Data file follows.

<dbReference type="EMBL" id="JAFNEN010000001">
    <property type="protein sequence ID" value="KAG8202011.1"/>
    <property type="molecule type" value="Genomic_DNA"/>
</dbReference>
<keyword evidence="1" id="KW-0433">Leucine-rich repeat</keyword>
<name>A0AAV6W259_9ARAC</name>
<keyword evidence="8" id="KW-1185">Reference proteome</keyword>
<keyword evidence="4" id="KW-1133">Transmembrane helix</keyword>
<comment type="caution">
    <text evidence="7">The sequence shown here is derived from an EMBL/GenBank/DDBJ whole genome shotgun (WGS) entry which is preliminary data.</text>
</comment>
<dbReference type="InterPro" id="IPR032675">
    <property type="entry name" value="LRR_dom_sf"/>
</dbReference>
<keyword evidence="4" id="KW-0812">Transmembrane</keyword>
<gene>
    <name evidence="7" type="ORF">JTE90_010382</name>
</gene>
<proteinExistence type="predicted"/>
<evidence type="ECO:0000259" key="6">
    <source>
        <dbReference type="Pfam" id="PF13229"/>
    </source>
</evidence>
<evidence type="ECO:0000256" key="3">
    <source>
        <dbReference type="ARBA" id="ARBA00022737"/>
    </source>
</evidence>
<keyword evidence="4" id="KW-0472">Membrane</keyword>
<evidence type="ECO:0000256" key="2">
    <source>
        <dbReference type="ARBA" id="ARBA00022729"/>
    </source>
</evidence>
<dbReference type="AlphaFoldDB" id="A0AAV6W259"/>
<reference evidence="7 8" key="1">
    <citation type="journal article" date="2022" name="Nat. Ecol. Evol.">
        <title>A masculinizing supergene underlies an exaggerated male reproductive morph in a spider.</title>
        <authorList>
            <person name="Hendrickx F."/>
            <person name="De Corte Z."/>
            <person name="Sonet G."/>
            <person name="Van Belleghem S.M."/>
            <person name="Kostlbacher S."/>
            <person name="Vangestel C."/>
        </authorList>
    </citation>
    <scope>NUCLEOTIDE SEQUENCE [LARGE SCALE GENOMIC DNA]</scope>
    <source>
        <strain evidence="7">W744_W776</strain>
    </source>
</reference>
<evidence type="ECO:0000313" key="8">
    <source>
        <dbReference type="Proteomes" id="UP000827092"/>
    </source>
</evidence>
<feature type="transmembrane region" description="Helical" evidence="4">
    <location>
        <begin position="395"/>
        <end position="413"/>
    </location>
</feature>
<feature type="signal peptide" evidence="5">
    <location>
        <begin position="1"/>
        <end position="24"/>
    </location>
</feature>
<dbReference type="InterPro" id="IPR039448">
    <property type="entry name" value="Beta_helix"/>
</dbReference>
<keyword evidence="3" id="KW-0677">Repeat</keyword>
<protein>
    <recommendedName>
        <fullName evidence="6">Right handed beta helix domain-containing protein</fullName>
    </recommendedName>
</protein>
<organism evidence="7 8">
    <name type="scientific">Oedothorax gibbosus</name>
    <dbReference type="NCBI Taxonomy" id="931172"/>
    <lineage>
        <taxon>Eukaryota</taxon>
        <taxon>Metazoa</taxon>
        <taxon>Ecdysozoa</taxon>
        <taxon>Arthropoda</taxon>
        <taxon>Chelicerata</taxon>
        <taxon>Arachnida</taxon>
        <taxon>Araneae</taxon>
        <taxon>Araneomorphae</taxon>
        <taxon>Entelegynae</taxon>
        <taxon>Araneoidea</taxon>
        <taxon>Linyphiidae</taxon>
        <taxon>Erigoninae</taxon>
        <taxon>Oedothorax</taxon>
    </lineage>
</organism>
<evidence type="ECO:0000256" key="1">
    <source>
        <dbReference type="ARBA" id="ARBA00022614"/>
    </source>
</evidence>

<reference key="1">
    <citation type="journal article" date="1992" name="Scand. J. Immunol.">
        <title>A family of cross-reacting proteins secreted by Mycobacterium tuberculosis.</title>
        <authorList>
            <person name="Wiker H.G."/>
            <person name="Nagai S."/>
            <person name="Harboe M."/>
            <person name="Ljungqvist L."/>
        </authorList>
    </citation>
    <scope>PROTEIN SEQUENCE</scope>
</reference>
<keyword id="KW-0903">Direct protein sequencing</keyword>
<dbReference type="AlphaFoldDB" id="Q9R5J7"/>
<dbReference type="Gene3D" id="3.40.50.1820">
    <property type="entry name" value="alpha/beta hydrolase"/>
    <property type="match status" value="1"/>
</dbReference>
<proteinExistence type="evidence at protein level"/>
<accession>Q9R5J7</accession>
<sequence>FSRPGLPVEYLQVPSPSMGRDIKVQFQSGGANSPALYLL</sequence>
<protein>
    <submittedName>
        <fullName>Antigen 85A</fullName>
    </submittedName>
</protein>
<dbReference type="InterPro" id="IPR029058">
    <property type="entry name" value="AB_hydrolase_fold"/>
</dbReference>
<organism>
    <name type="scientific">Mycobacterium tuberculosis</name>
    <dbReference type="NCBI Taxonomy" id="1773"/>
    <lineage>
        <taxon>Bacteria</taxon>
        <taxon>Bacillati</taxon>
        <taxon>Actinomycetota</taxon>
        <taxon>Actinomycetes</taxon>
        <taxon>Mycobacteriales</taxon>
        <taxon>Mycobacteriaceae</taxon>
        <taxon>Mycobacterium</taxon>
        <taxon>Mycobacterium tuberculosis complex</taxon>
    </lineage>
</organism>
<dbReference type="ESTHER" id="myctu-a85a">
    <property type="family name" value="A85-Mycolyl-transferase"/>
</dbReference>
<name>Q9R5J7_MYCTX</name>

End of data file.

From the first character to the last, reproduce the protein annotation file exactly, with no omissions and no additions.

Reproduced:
<dbReference type="EMBL" id="JAFNEN010000001">
    <property type="protein sequence ID" value="KAG8202011.1"/>
    <property type="molecule type" value="Genomic_DNA"/>
</dbReference>
<keyword evidence="1" id="KW-0433">Leucine-rich repeat</keyword>
<name>A0AAV6W259_9ARAC</name>
<keyword evidence="8" id="KW-1185">Reference proteome</keyword>
<keyword evidence="4" id="KW-1133">Transmembrane helix</keyword>
<comment type="caution">
    <text evidence="7">The sequence shown here is derived from an EMBL/GenBank/DDBJ whole genome shotgun (WGS) entry which is preliminary data.</text>
</comment>
<dbReference type="InterPro" id="IPR032675">
    <property type="entry name" value="LRR_dom_sf"/>
</dbReference>
<keyword evidence="4" id="KW-0812">Transmembrane</keyword>
<gene>
    <name evidence="7" type="ORF">JTE90_010382</name>
</gene>
<proteinExistence type="predicted"/>
<evidence type="ECO:0000259" key="6">
    <source>
        <dbReference type="Pfam" id="PF13229"/>
    </source>
</evidence>
<evidence type="ECO:0000256" key="3">
    <source>
        <dbReference type="ARBA" id="ARBA00022737"/>
    </source>
</evidence>
<keyword evidence="4" id="KW-0472">Membrane</keyword>
<evidence type="ECO:0000256" key="2">
    <source>
        <dbReference type="ARBA" id="ARBA00022729"/>
    </source>
</evidence>
<dbReference type="AlphaFoldDB" id="A0AAV6W259"/>
<reference evidence="7 8" key="1">
    <citation type="journal article" date="2022" name="Nat. Ecol. Evol.">
        <title>A masculinizing supergene underlies an exaggerated male reproductive morph in a spider.</title>
        <authorList>
            <person name="Hendrickx F."/>
            <person name="De Corte Z."/>
            <person name="Sonet G."/>
            <person name="Van Belleghem S.M."/>
            <person name="Kostlbacher S."/>
            <person name="Vangestel C."/>
        </authorList>
    </citation>
    <scope>NUCLEOTIDE SEQUENCE [LARGE SCALE GENOMIC DNA]</scope>
    <source>
        <strain evidence="7">W744_W776</strain>
    </source>
</reference>
<evidence type="ECO:0000313" key="8">
    <source>
        <dbReference type="Proteomes" id="UP000827092"/>
    </source>
</evidence>
<feature type="transmembrane region" description="Helical" evidence="4">
    <location>
        <begin position="395"/>
        <end position="413"/>
    </location>
</feature>
<feature type="signal peptide" evidence="5">
    <location>
        <begin position="1"/>
        <end position="24"/>
    </location>
</feature>
<dbReference type="InterPro" id="IPR039448">
    <property type="entry name" value="Beta_helix"/>
</dbReference>
<keyword evidence="3" id="KW-0677">Repeat</keyword>
<protein>
    <recommendedName>
        <fullName evidence="6">Right handed beta helix domain-containing protein</fullName>
    </recommendedName>
</protein>
<organism evidence="7 8">
    <name type="scientific">Oedothorax gibbosus</name>
    <dbReference type="NCBI Taxonomy" id="931172"/>
    <lineage>
        <taxon>Eukaryota</taxon>
        <taxon>Metazoa</taxon>
        <taxon>Ecdysozoa</taxon>
        <taxon>Arthropoda</taxon>
        <taxon>Chelicerata</taxon>
        <taxon>Arachnida</taxon>
        <taxon>Araneae</taxon>
        <taxon>Araneomorphae</taxon>
        <taxon>Entelegynae</taxon>
        <taxon>Araneoidea</taxon>
        <taxon>Linyphiidae</taxon>
        <taxon>Erigoninae</taxon>
        <taxon>Oedothorax</taxon>
    </lineage>
</organism>
<evidence type="ECO:0000256" key="1">
    <source>
        <dbReference type="ARBA" id="ARBA00022614"/>
    </source>
</evidence>

<reference key="1">
    <citation type="journal article" date="1992" name="Scand. J. Immunol.">
        <title>A family of cross-reacting proteins secreted by Mycobacterium tuberculosis.</title>
        <authorList>
            <person name="Wiker H.G."/>
            <person name="Nagai S."/>
            <person name="Harboe M."/>
            <person name="Ljungqvist L."/>
        </authorList>
    </citation>
    <scope>PROTEIN SEQUENCE</scope>
</reference>
<keyword id="KW-0903">Direct protein sequencing</keyword>
<dbReference type="AlphaFoldDB" id="Q9R5J7"/>
<dbReference type="Gene3D" id="3.40.50.1820">
    <property type="entry name" value="alpha/beta hydrolase"/>
    <property type="match status" value="1"/>
</dbReference>
<proteinExistence type="evidence at protein level"/>
<accession>Q9R5J7</accession>
<sequence>FSRPGLPVEYLQVPSPSMGRDIKVQFQSGGANSPALYLL</sequence>
<protein>
    <submittedName>
        <fullName>Antigen 85A</fullName>
    </submittedName>
</protein>
<dbReference type="InterPro" id="IPR029058">
    <property type="entry name" value="AB_hydrolase_fold"/>
</dbReference>
<organism>
    <name type="scientific">Mycobacterium tuberculosis</name>
    <dbReference type="NCBI Taxonomy" id="1773"/>
    <lineage>
        <taxon>Bacteria</taxon>
        <taxon>Bacillati</taxon>
        <taxon>Actinomycetota</taxon>
        <taxon>Actinomycetes</taxon>
        <taxon>Mycobacteriales</taxon>
        <taxon>Mycobacteriaceae</taxon>
        <taxon>Mycobacterium</taxon>
        <taxon>Mycobacterium tuberculosis complex</taxon>
    </lineage>
</organism>
<dbReference type="ESTHER" id="myctu-a85a">
    <property type="family name" value="A85-Mycolyl-transferase"/>
</dbReference>
<name>Q9R5J7_MYCTX</name>